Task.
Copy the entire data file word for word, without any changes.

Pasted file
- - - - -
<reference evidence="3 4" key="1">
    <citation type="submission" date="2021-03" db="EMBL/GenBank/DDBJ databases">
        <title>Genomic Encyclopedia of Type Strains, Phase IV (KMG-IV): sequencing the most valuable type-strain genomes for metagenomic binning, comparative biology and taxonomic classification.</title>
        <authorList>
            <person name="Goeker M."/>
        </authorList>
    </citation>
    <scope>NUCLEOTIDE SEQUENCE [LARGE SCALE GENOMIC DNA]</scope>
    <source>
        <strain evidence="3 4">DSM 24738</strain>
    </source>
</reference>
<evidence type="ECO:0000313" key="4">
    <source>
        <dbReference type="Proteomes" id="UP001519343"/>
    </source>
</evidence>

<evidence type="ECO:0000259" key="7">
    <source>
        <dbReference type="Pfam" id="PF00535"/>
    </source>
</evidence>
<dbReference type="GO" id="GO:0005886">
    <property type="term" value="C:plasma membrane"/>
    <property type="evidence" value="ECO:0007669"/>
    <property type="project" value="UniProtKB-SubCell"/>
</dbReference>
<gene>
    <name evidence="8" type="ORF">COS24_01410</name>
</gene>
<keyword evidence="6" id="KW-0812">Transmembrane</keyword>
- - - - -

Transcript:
<reference evidence="3 4" key="1">
    <citation type="submission" date="2021-03" db="EMBL/GenBank/DDBJ databases">
        <title>Genomic Encyclopedia of Type Strains, Phase IV (KMG-IV): sequencing the most valuable type-strain genomes for metagenomic binning, comparative biology and taxonomic classification.</title>
        <authorList>
            <person name="Goeker M."/>
        </authorList>
    </citation>
    <scope>NUCLEOTIDE SEQUENCE [LARGE SCALE GENOMIC DNA]</scope>
    <source>
        <strain evidence="3 4">DSM 24738</strain>
    </source>
</reference>
<evidence type="ECO:0000313" key="4">
    <source>
        <dbReference type="Proteomes" id="UP001519343"/>
    </source>
</evidence>

<evidence type="ECO:0000259" key="7">
    <source>
        <dbReference type="Pfam" id="PF00535"/>
    </source>
</evidence>
<dbReference type="GO" id="GO:0005886">
    <property type="term" value="C:plasma membrane"/>
    <property type="evidence" value="ECO:0007669"/>
    <property type="project" value="UniProtKB-SubCell"/>
</dbReference>
<gene>
    <name evidence="8" type="ORF">COS24_01410</name>
</gene>
<keyword evidence="6" id="KW-0812">Transmembrane</keyword>